Buying Mortgage Notes Equates to Smart Investing

To the average person with an eye towards investing in real estate, buying mortgage notes might not readily come to mind because this type of investment purchase has not traditionally been as popular as the buying and selling, or buying and renting, of real estate properties for profit. However, on those occasions when individuals have acquired comparatively accurate information about mortgage note investments, almost always their investment dollars were put into mortgage notes instead of the previously mentioned alternatives.

It is almost common knowledge that in order to profit from buying and reselling a piece of real estate – whether it's a single family residential property, or a multifamily dwelling – the investor must lay out the money for purchasing, then lay out additional money to repair or completely rehabilitate the property, before putting it on the market in an effort to recover the money invested via a sale of said property at a price sufficient enough (sometimes market value) to satisfy the investment dollars and anticipated profit.

In other words, buying and selling real estate is a process which involves money, hard work and time; but it is a process that also involves risk of great loss if the investor lacks the kind of knowledge, experience, sophistication and liquidity (available cash assets) to deal with setbacks or unforeseen occurrences. This is not to say that there are no requirements for such skills and abilities when dealing with other types of investments.

On the contrary, depending on the type of investment an individual decides to put money into, it will most definitely require a different set of investment skills; as in the case of buying real estate for long term investment return via rental income. As a landlord, the investor will need some knowledge of landlord/tenant laws and ordinances for the locality or jurisdiction (state and city) in which the property is located.

Depending on the location, there might be rent stabilization, rent-control and environmental control ordinances with which to contend, and therefore a good working knowledge of, or some experience in, dealing with the local department of buildings will be required if such a(n) investor/landlord expects to realize a positive return on investment. But once more, this type of investment is a process – albeit much longer than that of buy/repair and resell – which involves money, hard work and time, with no assurance of realizing a profit.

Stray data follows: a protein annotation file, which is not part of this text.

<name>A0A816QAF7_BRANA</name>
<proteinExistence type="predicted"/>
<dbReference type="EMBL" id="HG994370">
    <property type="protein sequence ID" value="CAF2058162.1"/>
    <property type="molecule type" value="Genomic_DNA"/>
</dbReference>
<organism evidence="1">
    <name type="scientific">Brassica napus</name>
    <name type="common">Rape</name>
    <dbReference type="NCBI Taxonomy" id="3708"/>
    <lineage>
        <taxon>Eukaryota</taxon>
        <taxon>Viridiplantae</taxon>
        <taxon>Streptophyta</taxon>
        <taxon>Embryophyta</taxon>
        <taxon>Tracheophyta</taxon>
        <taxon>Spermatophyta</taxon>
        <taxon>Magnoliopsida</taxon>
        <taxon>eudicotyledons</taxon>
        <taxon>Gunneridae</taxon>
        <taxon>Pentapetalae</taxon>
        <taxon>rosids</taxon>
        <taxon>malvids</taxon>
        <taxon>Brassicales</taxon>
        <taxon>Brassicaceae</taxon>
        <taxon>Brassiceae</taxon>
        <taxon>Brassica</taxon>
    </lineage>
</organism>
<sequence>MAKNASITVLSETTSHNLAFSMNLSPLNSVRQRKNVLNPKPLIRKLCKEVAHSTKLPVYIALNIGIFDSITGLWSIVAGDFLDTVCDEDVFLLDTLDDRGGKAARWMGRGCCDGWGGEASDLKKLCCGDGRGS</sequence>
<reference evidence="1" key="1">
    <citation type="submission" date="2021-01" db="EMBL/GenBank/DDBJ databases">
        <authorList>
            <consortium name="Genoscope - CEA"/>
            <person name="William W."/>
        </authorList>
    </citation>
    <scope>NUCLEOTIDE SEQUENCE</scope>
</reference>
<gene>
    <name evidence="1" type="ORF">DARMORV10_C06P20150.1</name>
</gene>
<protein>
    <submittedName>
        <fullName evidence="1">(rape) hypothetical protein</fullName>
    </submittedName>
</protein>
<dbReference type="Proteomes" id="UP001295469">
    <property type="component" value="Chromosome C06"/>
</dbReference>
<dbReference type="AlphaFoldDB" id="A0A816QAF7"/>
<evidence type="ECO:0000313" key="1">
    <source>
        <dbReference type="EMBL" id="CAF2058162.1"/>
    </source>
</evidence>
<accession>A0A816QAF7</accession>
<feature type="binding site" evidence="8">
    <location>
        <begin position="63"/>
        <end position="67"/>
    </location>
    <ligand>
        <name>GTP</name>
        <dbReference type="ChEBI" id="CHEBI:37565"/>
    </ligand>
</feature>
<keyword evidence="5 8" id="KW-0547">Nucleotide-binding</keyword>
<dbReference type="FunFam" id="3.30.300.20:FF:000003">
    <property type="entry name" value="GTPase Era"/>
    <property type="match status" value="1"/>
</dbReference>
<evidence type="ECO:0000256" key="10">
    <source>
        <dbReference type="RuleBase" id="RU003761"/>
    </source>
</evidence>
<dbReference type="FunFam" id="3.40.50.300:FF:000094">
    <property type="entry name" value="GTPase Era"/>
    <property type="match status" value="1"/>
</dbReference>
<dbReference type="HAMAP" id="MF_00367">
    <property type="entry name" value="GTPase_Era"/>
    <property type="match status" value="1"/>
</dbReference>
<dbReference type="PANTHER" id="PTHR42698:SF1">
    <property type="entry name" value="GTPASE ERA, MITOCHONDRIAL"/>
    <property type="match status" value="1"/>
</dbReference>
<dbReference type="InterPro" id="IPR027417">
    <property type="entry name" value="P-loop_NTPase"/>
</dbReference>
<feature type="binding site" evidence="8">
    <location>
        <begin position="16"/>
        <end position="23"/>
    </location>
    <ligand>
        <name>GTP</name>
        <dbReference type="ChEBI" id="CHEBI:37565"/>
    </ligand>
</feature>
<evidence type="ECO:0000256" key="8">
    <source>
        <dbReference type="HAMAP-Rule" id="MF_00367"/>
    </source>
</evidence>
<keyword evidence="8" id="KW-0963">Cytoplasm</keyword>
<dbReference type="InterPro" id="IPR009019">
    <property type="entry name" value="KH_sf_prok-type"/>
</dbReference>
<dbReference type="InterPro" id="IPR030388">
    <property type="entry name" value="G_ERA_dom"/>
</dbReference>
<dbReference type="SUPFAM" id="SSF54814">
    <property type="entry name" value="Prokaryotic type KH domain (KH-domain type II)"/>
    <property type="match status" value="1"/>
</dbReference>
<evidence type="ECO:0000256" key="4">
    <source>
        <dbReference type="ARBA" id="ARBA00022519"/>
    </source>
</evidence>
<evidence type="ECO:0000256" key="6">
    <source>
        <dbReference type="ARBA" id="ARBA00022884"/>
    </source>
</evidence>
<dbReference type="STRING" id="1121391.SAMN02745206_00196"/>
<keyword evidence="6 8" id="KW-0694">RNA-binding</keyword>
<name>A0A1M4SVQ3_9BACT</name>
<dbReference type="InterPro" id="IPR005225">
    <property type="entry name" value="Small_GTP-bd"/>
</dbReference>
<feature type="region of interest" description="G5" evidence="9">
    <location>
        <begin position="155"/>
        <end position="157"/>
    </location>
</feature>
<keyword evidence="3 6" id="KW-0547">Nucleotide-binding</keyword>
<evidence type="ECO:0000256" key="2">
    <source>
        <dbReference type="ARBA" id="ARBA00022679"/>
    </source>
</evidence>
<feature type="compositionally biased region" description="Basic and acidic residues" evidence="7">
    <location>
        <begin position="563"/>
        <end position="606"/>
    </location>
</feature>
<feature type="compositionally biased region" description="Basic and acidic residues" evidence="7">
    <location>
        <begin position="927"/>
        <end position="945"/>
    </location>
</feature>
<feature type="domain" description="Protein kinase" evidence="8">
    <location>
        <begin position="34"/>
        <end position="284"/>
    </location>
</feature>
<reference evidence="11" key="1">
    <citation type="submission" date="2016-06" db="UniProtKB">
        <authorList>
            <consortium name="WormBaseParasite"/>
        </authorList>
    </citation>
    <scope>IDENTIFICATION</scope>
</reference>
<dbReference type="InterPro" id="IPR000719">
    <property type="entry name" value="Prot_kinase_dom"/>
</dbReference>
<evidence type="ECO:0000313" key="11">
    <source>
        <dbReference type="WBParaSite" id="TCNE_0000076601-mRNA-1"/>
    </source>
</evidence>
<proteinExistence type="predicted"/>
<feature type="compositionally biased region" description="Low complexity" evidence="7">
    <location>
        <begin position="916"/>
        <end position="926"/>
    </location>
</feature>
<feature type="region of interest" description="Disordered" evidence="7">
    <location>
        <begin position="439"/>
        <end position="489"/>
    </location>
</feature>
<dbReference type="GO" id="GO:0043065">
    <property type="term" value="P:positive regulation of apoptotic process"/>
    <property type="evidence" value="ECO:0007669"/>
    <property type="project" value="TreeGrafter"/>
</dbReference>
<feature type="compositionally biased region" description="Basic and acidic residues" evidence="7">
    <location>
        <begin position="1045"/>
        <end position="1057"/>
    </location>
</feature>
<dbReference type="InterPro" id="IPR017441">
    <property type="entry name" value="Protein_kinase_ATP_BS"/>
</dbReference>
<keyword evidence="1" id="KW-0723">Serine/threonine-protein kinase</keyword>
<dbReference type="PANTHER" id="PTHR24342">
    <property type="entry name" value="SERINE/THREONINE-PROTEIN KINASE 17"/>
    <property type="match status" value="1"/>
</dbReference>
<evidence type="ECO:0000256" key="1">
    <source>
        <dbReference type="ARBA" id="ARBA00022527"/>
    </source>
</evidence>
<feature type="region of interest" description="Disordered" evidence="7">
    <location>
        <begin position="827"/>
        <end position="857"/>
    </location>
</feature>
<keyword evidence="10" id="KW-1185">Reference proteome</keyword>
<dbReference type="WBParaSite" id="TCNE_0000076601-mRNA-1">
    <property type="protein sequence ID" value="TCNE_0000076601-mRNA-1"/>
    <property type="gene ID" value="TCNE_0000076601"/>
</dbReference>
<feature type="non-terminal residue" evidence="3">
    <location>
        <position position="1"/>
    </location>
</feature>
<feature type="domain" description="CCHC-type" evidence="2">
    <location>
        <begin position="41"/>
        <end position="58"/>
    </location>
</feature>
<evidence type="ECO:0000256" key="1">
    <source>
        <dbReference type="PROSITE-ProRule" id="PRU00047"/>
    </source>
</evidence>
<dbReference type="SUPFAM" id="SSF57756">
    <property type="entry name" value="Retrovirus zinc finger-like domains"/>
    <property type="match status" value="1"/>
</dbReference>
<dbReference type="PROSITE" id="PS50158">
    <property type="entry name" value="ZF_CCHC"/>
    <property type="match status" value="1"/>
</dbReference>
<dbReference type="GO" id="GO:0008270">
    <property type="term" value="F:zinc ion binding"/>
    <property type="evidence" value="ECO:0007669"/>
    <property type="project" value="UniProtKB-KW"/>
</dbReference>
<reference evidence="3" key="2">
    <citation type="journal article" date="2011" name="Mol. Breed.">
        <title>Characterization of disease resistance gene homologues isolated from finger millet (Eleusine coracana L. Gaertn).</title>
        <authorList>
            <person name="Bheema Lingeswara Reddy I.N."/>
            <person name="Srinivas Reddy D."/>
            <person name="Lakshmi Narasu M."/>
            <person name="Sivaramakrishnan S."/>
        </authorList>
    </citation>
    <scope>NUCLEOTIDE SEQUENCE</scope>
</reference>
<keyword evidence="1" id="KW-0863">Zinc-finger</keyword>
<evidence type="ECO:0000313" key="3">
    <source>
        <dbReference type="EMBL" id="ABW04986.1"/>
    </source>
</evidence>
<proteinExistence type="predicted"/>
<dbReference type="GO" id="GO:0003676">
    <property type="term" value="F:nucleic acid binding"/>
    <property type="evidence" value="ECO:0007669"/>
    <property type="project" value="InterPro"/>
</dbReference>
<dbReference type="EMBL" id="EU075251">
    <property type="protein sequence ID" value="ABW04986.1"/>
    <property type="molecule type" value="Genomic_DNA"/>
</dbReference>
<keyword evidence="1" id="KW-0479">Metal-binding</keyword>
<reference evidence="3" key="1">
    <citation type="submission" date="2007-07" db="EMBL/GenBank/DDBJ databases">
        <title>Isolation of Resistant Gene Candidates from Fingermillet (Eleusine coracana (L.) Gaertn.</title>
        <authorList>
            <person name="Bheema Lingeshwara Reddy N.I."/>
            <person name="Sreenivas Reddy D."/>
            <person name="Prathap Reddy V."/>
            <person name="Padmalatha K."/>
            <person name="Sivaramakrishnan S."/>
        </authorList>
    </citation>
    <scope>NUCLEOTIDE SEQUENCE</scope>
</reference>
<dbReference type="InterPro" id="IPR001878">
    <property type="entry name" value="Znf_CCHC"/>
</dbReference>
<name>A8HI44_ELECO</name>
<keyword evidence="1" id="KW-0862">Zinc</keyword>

Profit is the primary concern of any investor, despite what investment vehicle s/he decides to put hard-earned dollars into; but whether that profit is realized through money, hard work, and time – or just money and time – is an important consideration. If the investor expects to do most of the work (physical/leg work) necessary to earn a profit then perhaps buying and selling or rental properties may be the way to go. However, if an investor prefers the money invested to do the work and yield a profitable return, then buying mortgage notes seems the logical choice.

An investor's money works best when it is earning interest income, as in the case of a bank, or mortgage lender which lends money at various rates, depending on the purpose of the loan; and every investor has the opportunity, via real estate note buying, to put their investment dollars to work in as smart a manner as banks do.

Anyone who has ever owned a home, or has knowledge of the amount of interest a home owner is required to repay on the mortgages he borrowed to finance a particular home purchase, would be aware of the substantial sums of money paid in interest over a thirty year period – the 30-year fixed rate mortgage loan having been among the most popular in recent history – based on amortization of the loan.

One important aspect of the note-buying business that has a direct impact on the kind of return a note investor will get on investment dollars, is whether or not the company with which s/he invests is a knowledgeable, reputable company that is well-established in the note buying business. Also, if you – the reader of this article – are contemplating this type of real estate investment, but you're new to the note-buying business, it will quickly become apparent to you you the importance of working with a well established and seasoned team. At The Note Factory, we work to develop trust and a strong bond  while you build your investment portfolio and acclimate yourself to the note-buying process.

When compared to other real estate investment methods – two of which were previously discussed – one important aspect about note-buying that cannot be denied is the immediacy with which the investor begins to collect payments. As stated earlier, the buy/repair and resell investor does not receive a return on investment – or the original investment dollars – until s/he resells the property, a period which could be three to six months.

The landlord, having a mortgage to repay, may be required to use every penny collected in rents for the purpose of mortgage payments, and therefore might not be in a position to claim a profit for several years. The note buyer begins to collect interest payments as soon as the note buying transaction closes, which takes about fifteen to thirty days. The contrast is evident.  

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